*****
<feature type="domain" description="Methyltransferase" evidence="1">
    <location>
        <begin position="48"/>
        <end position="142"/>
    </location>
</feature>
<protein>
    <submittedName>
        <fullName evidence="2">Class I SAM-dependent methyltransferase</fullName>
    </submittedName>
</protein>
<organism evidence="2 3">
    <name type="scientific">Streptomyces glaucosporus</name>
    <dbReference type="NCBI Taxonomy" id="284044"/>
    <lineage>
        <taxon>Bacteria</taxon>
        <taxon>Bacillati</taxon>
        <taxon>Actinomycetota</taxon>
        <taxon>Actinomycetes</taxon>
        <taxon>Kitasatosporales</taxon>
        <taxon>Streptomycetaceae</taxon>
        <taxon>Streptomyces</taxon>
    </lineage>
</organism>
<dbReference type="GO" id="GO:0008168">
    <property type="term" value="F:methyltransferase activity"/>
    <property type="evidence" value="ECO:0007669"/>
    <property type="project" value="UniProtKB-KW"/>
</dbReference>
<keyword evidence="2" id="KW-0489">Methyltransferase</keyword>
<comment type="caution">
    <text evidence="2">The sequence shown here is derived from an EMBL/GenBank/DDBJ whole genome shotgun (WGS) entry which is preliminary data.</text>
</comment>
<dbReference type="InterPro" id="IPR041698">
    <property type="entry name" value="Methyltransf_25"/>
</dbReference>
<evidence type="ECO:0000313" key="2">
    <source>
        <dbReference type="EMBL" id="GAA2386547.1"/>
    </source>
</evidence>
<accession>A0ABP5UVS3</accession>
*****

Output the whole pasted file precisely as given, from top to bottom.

<feature type="domain" description="Methyltransferase" evidence="1">
    <location>
        <begin position="48"/>
        <end position="142"/>
    </location>
</feature>
<protein>
    <submittedName>
        <fullName evidence="2">Class I SAM-dependent methyltransferase</fullName>
    </submittedName>
</protein>
<organism evidence="2 3">
    <name type="scientific">Streptomyces glaucosporus</name>
    <dbReference type="NCBI Taxonomy" id="284044"/>
    <lineage>
        <taxon>Bacteria</taxon>
        <taxon>Bacillati</taxon>
        <taxon>Actinomycetota</taxon>
        <taxon>Actinomycetes</taxon>
        <taxon>Kitasatosporales</taxon>
        <taxon>Streptomycetaceae</taxon>
        <taxon>Streptomyces</taxon>
    </lineage>
</organism>
<dbReference type="GO" id="GO:0008168">
    <property type="term" value="F:methyltransferase activity"/>
    <property type="evidence" value="ECO:0007669"/>
    <property type="project" value="UniProtKB-KW"/>
</dbReference>
<keyword evidence="2" id="KW-0489">Methyltransferase</keyword>
<comment type="caution">
    <text evidence="2">The sequence shown here is derived from an EMBL/GenBank/DDBJ whole genome shotgun (WGS) entry which is preliminary data.</text>
</comment>
<dbReference type="InterPro" id="IPR041698">
    <property type="entry name" value="Methyltransf_25"/>
</dbReference>
<evidence type="ECO:0000313" key="2">
    <source>
        <dbReference type="EMBL" id="GAA2386547.1"/>
    </source>
</evidence>
<accession>A0ABP5UVS3</accession>